Just two weeks ago, 160,000 pages of documents were released that detailed Elana Kagan's life as a Clinton adviser. Republicans complain that three weeks is not nearly enough time to properly review such a mass of materials. What has been reviewed, however, has not been reassuring. Kagan waffles when it comes to partial birth abortion and gun ownership. She will not be able to sit for a number of key Supreme Court cases given her past judicial involvement.
Most outstandingly, perhaps, is Kagan's approach to the military. Kagan did everything in her power to kick ROTC off of Harvard's campus during a time of critical need for the U.S. military — right after the start of the Iraq war. She was adamantly opposed to the military's "don't ask, don't tell" policy, and wanted to use her power to rebuff it in any way she could.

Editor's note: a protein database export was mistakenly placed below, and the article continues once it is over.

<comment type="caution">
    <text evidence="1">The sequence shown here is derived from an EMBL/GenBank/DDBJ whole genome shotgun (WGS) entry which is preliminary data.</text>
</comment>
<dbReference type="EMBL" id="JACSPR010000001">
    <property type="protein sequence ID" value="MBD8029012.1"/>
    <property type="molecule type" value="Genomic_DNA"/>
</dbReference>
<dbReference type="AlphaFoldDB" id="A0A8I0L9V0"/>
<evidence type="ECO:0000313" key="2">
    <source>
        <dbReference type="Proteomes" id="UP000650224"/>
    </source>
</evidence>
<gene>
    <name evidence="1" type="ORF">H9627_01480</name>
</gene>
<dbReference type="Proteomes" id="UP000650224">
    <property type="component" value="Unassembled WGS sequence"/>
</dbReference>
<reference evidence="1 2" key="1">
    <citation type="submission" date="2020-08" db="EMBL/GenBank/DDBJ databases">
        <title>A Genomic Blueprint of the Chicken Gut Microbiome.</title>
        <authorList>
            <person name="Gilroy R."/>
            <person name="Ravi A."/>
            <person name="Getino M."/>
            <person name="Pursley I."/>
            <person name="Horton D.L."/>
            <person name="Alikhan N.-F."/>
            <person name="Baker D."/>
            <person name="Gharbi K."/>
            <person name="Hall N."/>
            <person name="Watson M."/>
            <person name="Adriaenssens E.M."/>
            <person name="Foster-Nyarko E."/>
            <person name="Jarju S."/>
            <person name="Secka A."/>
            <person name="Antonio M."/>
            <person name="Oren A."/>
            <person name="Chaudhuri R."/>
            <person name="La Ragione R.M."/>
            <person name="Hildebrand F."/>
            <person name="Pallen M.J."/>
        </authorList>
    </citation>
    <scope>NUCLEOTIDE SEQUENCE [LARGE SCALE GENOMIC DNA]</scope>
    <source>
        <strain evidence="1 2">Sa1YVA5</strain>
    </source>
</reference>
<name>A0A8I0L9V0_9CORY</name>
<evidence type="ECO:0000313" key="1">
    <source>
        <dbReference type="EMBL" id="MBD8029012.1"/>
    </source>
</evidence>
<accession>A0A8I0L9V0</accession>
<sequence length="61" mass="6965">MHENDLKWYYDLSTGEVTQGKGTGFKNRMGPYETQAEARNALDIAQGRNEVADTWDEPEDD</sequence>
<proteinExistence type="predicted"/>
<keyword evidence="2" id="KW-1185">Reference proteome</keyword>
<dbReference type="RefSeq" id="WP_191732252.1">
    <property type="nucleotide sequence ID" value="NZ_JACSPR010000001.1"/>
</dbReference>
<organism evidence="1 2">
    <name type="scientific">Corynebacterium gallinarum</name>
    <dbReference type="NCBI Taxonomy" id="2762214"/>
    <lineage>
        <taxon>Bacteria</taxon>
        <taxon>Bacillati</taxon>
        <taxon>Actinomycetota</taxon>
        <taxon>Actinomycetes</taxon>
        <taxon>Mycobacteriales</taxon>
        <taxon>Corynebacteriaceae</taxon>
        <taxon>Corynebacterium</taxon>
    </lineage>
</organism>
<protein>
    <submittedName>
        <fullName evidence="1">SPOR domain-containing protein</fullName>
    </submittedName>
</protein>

But Kagan sat pretty when Harvard accepted a $20 million donation from a wealthy Saudi with terrorist connections, which was given to Harvard around the same time as the ROTC kerfuffle. As many commentators have pointed out, Saudi Arabia executes anyone found to be gay. This contradiction was the highlight of Sen. Jeff Sessions' speech on the Senate floor last week: